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The Isle of Skye – The Skye’s The Limit

The Isle of Skye is a popular destination in the Highlands and Islands of Scotland. It’s the largest island of the Inner Hebrides, located around 200 miles from Glasgow and it takes around 5-6 hours to drive there. There are some fantastic places to stop off along the way, though, either to stay for a night or two, or just to break up the drive for an hour or so.

The Isle of Skye is a popular destination in the Highlands and Islands of Scotland. It’s the largest island of the Inner Hebrides, located around 200 miles from Glasgow and it takes around 5-6 hours to drive there. There are some fantastic places to stop off along the way, though, either to stay for a night or two, or just to break up the drive for an hour or so.

If you are travelling from the mainland you can take a ferry ‘over the sea’ to Skye from Maillaig or drive to the Kyle of Lochalsh and cross the beautiful bridge.

Just before arriving at the Kyle of Lochalsh you can visit the 13th Century Eilean Donan castle located on a small islet just off the coast and accessible via a bridge.

The Isle of Skye is much, much larger than you think it is. You really need a car to be able to explore it. The scenery is spectacular so take it slowly and enjoy a leisurely drive.

It’s worth noting that a lot of the villages marked on the map are very tiny, usually comprising just a few houses. Portree is the largest town on the island and would be a good central location to stay for a few days especially if you are exploring the northern attractions.

We stayed in Broadford which had some nice hotels and restaurants and was closer to the Skye bridge but further from some of the attractions. It meant quite a lot of driving each day, especially as roads on Skye can be slow. But then if the view from your bed looks like this, you really can’t complain.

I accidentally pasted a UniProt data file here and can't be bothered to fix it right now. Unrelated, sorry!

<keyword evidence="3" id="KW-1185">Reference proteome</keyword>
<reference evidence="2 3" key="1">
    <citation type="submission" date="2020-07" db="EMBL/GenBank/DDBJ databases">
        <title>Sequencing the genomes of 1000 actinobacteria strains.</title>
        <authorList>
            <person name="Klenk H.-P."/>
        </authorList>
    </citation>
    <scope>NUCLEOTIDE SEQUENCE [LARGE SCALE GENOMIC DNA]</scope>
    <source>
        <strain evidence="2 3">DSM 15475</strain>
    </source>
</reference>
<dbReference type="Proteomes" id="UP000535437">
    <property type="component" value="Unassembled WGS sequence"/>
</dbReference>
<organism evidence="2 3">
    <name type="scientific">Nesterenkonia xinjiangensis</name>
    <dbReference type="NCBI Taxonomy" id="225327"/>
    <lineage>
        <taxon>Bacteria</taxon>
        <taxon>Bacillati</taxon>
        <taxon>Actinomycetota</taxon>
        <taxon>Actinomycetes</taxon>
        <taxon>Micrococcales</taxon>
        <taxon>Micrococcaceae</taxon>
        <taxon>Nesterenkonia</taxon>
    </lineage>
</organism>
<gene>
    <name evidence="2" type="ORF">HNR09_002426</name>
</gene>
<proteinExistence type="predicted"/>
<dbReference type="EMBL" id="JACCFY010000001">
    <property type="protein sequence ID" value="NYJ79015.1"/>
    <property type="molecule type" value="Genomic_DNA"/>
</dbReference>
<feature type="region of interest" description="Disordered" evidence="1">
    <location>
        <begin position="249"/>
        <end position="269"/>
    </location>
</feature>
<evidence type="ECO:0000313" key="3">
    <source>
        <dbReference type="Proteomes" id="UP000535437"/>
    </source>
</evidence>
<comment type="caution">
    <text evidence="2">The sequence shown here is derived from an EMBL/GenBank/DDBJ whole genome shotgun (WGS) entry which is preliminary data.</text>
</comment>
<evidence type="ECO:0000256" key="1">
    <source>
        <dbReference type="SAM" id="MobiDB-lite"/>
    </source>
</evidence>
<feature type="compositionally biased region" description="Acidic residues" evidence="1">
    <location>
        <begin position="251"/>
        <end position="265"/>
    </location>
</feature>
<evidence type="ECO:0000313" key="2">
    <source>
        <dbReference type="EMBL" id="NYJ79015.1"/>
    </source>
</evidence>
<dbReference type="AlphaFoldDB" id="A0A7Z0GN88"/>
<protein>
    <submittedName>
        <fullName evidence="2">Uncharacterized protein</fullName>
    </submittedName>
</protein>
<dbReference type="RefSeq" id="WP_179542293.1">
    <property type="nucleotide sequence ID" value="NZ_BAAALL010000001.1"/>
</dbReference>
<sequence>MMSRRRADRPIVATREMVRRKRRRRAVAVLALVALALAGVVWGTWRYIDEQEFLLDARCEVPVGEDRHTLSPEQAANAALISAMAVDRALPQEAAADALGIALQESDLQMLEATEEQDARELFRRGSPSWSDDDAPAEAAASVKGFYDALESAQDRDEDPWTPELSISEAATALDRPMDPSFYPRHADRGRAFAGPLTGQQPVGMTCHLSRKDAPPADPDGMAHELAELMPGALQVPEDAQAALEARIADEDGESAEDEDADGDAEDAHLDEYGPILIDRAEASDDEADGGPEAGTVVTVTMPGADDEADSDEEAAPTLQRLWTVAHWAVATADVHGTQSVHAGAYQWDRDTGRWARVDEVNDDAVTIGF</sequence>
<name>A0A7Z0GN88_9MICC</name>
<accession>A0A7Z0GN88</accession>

The Isle of Skye

Oh yes, our hotel had a Cornetto hotline – free ice-cream on demand – which is a policy that should be implemented in hotels across the world.

Cornetto Hotline!

The Northern Part of the Isle of Skye

The Isle of Skye has some fantastic scenery although it can get crowded as it is a popular destination. A lot of the roads near the main geographical attractions are single track and it’s worth knowing the convention for driving on these sort of roads: Single Track road advice – Skye Guides  Look ahead to see traffic that may be approaching and locate the next passing place. Only use the passing place to the left. If there is one on the right, wait on the correct side of the road and let the approaching car use the passing place.

If you have just passed a passing place but you can see that it would be difficult for oncoming traffic to have to reverse their car in order to allow you to pass (for example, if they have to reverse up a hill or around a corner) do the decent thing and reverse up. Also, if you are driving more slowly than other traffic, it’s polite to move into a passing place and stop briefly so that other drivers can overtake you. Take your time. The scenery around you is guaranteed to be gorgeous so relax and enjoy the drive.

There are also loads of walking opportunities across the whole island. The car park for the Old Man of Storr was absolutely chocka so we skipped that.

The Isle of Skye

There are car parks scattered along the road for much of the northern part of the island and they are mostly free but you have to pay to park at some of the more popular attractions. They are usually not very far from a fantastic view.

The Isle of Skye

The Quiraing offers an amazing walk. Located right at the north of the island via a single track road the car park is located at the top of the hill. You can do a circular walk or just trek along the path and back. It’s absolutely manageable for the average walker but there are some sections where you may need to scramble. And the views are splendid.

The Isle of Skye